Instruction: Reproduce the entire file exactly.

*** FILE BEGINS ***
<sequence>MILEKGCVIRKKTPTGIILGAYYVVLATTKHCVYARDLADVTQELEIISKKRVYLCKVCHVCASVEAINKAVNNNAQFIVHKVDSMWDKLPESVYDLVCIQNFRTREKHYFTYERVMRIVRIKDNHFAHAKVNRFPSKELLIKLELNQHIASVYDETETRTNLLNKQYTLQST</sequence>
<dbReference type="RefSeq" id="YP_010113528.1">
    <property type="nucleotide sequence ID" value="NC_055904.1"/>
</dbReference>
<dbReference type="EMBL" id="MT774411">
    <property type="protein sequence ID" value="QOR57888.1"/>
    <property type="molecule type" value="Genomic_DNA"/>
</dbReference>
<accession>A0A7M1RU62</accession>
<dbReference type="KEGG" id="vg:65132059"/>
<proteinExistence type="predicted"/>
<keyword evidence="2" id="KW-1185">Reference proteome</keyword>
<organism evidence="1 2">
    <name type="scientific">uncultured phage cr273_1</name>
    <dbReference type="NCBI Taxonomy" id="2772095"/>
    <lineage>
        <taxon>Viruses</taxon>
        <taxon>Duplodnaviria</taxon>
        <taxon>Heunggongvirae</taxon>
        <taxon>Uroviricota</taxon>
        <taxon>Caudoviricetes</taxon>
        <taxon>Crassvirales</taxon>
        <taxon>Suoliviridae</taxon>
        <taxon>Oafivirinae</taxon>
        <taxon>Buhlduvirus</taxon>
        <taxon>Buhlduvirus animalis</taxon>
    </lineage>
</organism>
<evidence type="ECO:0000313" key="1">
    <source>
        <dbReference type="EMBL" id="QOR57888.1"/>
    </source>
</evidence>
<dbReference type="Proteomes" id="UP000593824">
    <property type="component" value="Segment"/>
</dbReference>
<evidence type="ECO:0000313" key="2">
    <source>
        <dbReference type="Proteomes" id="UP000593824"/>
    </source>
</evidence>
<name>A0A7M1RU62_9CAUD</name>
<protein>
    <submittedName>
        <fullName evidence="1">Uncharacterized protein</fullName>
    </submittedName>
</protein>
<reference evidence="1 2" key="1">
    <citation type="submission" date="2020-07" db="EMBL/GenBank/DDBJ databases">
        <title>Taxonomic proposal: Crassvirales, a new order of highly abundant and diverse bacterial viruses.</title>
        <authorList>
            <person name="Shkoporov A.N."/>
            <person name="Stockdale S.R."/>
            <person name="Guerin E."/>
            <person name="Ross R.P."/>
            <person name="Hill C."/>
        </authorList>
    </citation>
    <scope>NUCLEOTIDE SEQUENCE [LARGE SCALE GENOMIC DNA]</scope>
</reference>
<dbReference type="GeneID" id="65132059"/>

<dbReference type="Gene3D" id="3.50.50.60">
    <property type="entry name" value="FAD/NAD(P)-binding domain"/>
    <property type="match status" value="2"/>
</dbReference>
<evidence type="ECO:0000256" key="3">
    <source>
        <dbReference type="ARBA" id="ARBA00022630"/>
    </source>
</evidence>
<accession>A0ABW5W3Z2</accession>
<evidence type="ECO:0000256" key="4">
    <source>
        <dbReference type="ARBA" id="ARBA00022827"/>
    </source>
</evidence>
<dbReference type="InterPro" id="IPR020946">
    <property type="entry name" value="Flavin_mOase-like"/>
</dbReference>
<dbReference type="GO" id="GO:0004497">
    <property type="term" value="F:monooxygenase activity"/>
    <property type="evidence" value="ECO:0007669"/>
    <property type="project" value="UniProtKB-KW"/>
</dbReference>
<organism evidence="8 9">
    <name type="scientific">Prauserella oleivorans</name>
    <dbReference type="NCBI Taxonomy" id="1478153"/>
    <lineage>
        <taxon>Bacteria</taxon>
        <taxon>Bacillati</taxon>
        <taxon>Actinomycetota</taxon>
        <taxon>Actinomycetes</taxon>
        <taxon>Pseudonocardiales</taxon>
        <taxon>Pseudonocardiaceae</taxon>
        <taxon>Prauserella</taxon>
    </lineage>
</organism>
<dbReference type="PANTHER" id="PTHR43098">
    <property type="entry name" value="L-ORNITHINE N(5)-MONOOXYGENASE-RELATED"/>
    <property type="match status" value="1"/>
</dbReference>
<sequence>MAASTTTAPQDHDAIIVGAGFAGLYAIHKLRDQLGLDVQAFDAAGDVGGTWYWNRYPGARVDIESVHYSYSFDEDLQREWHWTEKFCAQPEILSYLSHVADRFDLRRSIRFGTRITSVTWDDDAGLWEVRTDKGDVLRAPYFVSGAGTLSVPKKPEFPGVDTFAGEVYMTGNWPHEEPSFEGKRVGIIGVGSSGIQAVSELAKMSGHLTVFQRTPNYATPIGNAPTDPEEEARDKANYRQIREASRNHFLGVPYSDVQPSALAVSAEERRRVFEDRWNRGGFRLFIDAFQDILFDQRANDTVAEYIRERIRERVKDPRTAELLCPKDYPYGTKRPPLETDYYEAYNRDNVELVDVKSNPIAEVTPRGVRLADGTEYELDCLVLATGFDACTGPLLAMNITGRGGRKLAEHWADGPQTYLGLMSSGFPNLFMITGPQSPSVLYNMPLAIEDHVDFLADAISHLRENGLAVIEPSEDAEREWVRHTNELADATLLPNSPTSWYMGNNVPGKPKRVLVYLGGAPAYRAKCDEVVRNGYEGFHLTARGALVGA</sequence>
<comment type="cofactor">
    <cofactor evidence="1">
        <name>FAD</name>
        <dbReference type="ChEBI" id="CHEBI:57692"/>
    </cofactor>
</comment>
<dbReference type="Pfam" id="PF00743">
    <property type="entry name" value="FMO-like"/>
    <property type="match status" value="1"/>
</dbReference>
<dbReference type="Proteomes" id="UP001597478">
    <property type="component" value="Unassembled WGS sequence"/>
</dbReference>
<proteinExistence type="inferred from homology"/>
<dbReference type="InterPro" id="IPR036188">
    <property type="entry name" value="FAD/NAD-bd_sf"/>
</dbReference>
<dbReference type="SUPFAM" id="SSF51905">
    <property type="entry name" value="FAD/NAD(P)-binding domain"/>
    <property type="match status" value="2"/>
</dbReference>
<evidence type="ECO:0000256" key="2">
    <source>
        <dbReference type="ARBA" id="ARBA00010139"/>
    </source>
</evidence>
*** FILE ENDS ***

<sequence>MILEKGCVIRKKTPTGIILGAYYVVLATTKHCVYARDLADVTQELEIISKKRVYLCKVCHVCASVEAINKAVNNNAQFIVHKVDSMWDKLPESVYDLVCIQNFRTREKHYFTYERVMRIVRIKDNHFAHAKVNRFPSKELLIKLELNQHIASVYDETETRTNLLNKQYTLQST</sequence>
<dbReference type="RefSeq" id="YP_010113528.1">
    <property type="nucleotide sequence ID" value="NC_055904.1"/>
</dbReference>
<dbReference type="EMBL" id="MT774411">
    <property type="protein sequence ID" value="QOR57888.1"/>
    <property type="molecule type" value="Genomic_DNA"/>
</dbReference>
<accession>A0A7M1RU62</accession>
<dbReference type="KEGG" id="vg:65132059"/>
<proteinExistence type="predicted"/>
<keyword evidence="2" id="KW-1185">Reference proteome</keyword>
<organism evidence="1 2">
    <name type="scientific">uncultured phage cr273_1</name>
    <dbReference type="NCBI Taxonomy" id="2772095"/>
    <lineage>
        <taxon>Viruses</taxon>
        <taxon>Duplodnaviria</taxon>
        <taxon>Heunggongvirae</taxon>
        <taxon>Uroviricota</taxon>
        <taxon>Caudoviricetes</taxon>
        <taxon>Crassvirales</taxon>
        <taxon>Suoliviridae</taxon>
        <taxon>Oafivirinae</taxon>
        <taxon>Buhlduvirus</taxon>
        <taxon>Buhlduvirus animalis</taxon>
    </lineage>
</organism>
<evidence type="ECO:0000313" key="1">
    <source>
        <dbReference type="EMBL" id="QOR57888.1"/>
    </source>
</evidence>
<dbReference type="Proteomes" id="UP000593824">
    <property type="component" value="Segment"/>
</dbReference>
<evidence type="ECO:0000313" key="2">
    <source>
        <dbReference type="Proteomes" id="UP000593824"/>
    </source>
</evidence>
<name>A0A7M1RU62_9CAUD</name>
<protein>
    <submittedName>
        <fullName evidence="1">Uncharacterized protein</fullName>
    </submittedName>
</protein>
<reference evidence="1 2" key="1">
    <citation type="submission" date="2020-07" db="EMBL/GenBank/DDBJ databases">
        <title>Taxonomic proposal: Crassvirales, a new order of highly abundant and diverse bacterial viruses.</title>
        <authorList>
            <person name="Shkoporov A.N."/>
            <person name="Stockdale S.R."/>
            <person name="Guerin E."/>
            <person name="Ross R.P."/>
            <person name="Hill C."/>
        </authorList>
    </citation>
    <scope>NUCLEOTIDE SEQUENCE [LARGE SCALE GENOMIC DNA]</scope>
</reference>
<dbReference type="GeneID" id="65132059"/>

<dbReference type="Gene3D" id="3.50.50.60">
    <property type="entry name" value="FAD/NAD(P)-binding domain"/>
    <property type="match status" value="2"/>
</dbReference>
<evidence type="ECO:0000256" key="3">
    <source>
        <dbReference type="ARBA" id="ARBA00022630"/>
    </source>
</evidence>
<accession>A0ABW5W3Z2</accession>
<evidence type="ECO:0000256" key="4">
    <source>
        <dbReference type="ARBA" id="ARBA00022827"/>
    </source>
</evidence>
<dbReference type="InterPro" id="IPR020946">
    <property type="entry name" value="Flavin_mOase-like"/>
</dbReference>
<dbReference type="GO" id="GO:0004497">
    <property type="term" value="F:monooxygenase activity"/>
    <property type="evidence" value="ECO:0007669"/>
    <property type="project" value="UniProtKB-KW"/>
</dbReference>
<organism evidence="8 9">
    <name type="scientific">Prauserella oleivorans</name>
    <dbReference type="NCBI Taxonomy" id="1478153"/>
    <lineage>
        <taxon>Bacteria</taxon>
        <taxon>Bacillati</taxon>
        <taxon>Actinomycetota</taxon>
        <taxon>Actinomycetes</taxon>
        <taxon>Pseudonocardiales</taxon>
        <taxon>Pseudonocardiaceae</taxon>
        <taxon>Prauserella</taxon>
    </lineage>
</organism>
<dbReference type="PANTHER" id="PTHR43098">
    <property type="entry name" value="L-ORNITHINE N(5)-MONOOXYGENASE-RELATED"/>
    <property type="match status" value="1"/>
</dbReference>
<sequence>MAASTTTAPQDHDAIIVGAGFAGLYAIHKLRDQLGLDVQAFDAAGDVGGTWYWNRYPGARVDIESVHYSYSFDEDLQREWHWTEKFCAQPEILSYLSHVADRFDLRRSIRFGTRITSVTWDDDAGLWEVRTDKGDVLRAPYFVSGAGTLSVPKKPEFPGVDTFAGEVYMTGNWPHEEPSFEGKRVGIIGVGSSGIQAVSELAKMSGHLTVFQRTPNYATPIGNAPTDPEEEARDKANYRQIREASRNHFLGVPYSDVQPSALAVSAEERRRVFEDRWNRGGFRLFIDAFQDILFDQRANDTVAEYIRERIRERVKDPRTAELLCPKDYPYGTKRPPLETDYYEAYNRDNVELVDVKSNPIAEVTPRGVRLADGTEYELDCLVLATGFDACTGPLLAMNITGRGGRKLAEHWADGPQTYLGLMSSGFPNLFMITGPQSPSVLYNMPLAIEDHVDFLADAISHLRENGLAVIEPSEDAEREWVRHTNELADATLLPNSPTSWYMGNNVPGKPKRVLVYLGGAPAYRAKCDEVVRNGYEGFHLTARGALVGA</sequence>
<comment type="cofactor">
    <cofactor evidence="1">
        <name>FAD</name>
        <dbReference type="ChEBI" id="CHEBI:57692"/>
    </cofactor>
</comment>
<dbReference type="Pfam" id="PF00743">
    <property type="entry name" value="FMO-like"/>
    <property type="match status" value="1"/>
</dbReference>
<dbReference type="Proteomes" id="UP001597478">
    <property type="component" value="Unassembled WGS sequence"/>
</dbReference>
<proteinExistence type="inferred from homology"/>
<dbReference type="InterPro" id="IPR036188">
    <property type="entry name" value="FAD/NAD-bd_sf"/>
</dbReference>
<dbReference type="SUPFAM" id="SSF51905">
    <property type="entry name" value="FAD/NAD(P)-binding domain"/>
    <property type="match status" value="2"/>
</dbReference>
<evidence type="ECO:0000256" key="2">
    <source>
        <dbReference type="ARBA" id="ARBA00010139"/>
    </source>
</evidence>